Most people think of social media as a marketing tool, but it can be useful to achieve all sorts of objectives, including lobbying. The Ontario's Community Pharmacies have leveraged several social media tactics for lobbying purposes, and they are focusing on mainstream sites. If you live in Ontario and have visited your FaceBook profile during the months of April and May, there are good chances that you would have noticed an ad stating that 'Your Pharmacy is at Risk'. In fact, during this period, I noticed at least 15 different versions of this ad. The copy was always the same, but the image was different. See all the ads that appeared on my personal FaceBook profile and ad board below; On May 17, I noticed a similar ad, but with a more dramatic header: "Danger for Local Pharmacy". I only saw this ad once and it seemed to have disappeared thereafter, having been replaced by the ads with the original header. I only saw this particular ad once, as the ads appeared to have quickly reverted back to the original header. In fact, all of the ads seemed to have disappeared completely sometime during the week of May 17th. When you clicked on the ads, they linked to StopCuts.ca, a website by Ontario’s Community Pharmacies (which, by the way, contains a lot of similar content as what appears on the official Ontario's Community Pharmacies website). The website, and associated social media tactics (RSS, FaceBook, Twitter, YouTube, and several methods to contact the government), were initiated as a strategy to counteract the threat of governmental cuts to community health care. This post is not meant to promote nor discredit the strategic objectives of the lobbying campaign, but rather to look at the social media components that make up the campaign. Ontario's Community Pharmacies has a rather popular FaceBook page, with 14,892 fans (`likes`) as of May 25 2010. The FaceBook page seems to be rallying a lot of support from pharmacists and consumers ready to lobby the government. The wall of the page is loaded with comments from supporters providing each other with tips and resources to assist with the lobbying activities and events. The group also has a Twitter account with the username "ONPharmacies", which has 325 followers and is listed 8 times as of May 25 2010. The discussion and chatter is constant and abundant on the FaceBook page, but it seems to be non-existent on the Twitter account. There is a hashtag for #stopcutsdotca, but when you look at the real-time usage of this hashtag, it seems to be almost solely used by the ONPharmacies account. This could be because Canadians, in general, have lagged in the adoption of Twitter. And finally, there is a YouTube channel which boasts 31,346 views of all their videos since the channel was created on January 10 2010. According to a quick calculation, there have been approximately an average of 265 views of the Ontario Community Pharmacists' videos on a daily basis (but I'm sure there were peak periods when large lobbying activities were taking place, and lull periods in between). To find out if Ontario's Community Pharmacies had any blogger outreach as part of this campaign, I searched IceRocket.com's blog section to see if there were any blogs that either mentionned the organization's name, or linked to the StopCuts.ca website. This search demonstrated that during the months of April and May, 9 blogs had covered a story that either included the organization's name or linked to their website. The low number of blogs that included an article about the organization, as well as the fact that the blog posts ranged within a 2-month period, suggests that there was no active blog outreach as part of this campaign. This may have been a supportive tactic, but I think the group's outreach has been very effective on FaceBook and YouTube, therefore they are probably better off to continue focusing on these two venues. The one question that I am left with is whether most followers and fans of the Ontario's Community Pharmacies' groups are pharmacists and their employees, or whether there is a large consumer group rallying behind the Ontario's Community Pharmacies in support of their cause. Based on the type of comments written on the FaceBook wall, my guess is that it is the former (but this group may just have been the most vocal). Either way, it is amazing to see a bunch of people who feel very passionately about a topic gather and communicate together in an open online forum. Stay in touch, Natalie Connect with me on the following networks: FaceBook, Twitter, LinkedIn —————————————————– To ensure that you receive all new updates to this blog, insert your e-mail address in the box in the top-right corner. Your e-mail will remain private and will not be shared with any third parties.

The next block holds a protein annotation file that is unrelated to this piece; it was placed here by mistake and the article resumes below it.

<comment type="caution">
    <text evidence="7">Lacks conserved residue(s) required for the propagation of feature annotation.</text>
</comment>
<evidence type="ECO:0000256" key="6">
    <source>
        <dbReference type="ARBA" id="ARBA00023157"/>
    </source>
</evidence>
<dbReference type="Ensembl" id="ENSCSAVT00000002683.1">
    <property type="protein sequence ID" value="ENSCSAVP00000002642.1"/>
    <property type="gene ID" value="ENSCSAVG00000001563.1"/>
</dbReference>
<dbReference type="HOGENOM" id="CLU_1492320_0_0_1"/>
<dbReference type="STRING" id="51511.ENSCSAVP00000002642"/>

May 13, 2010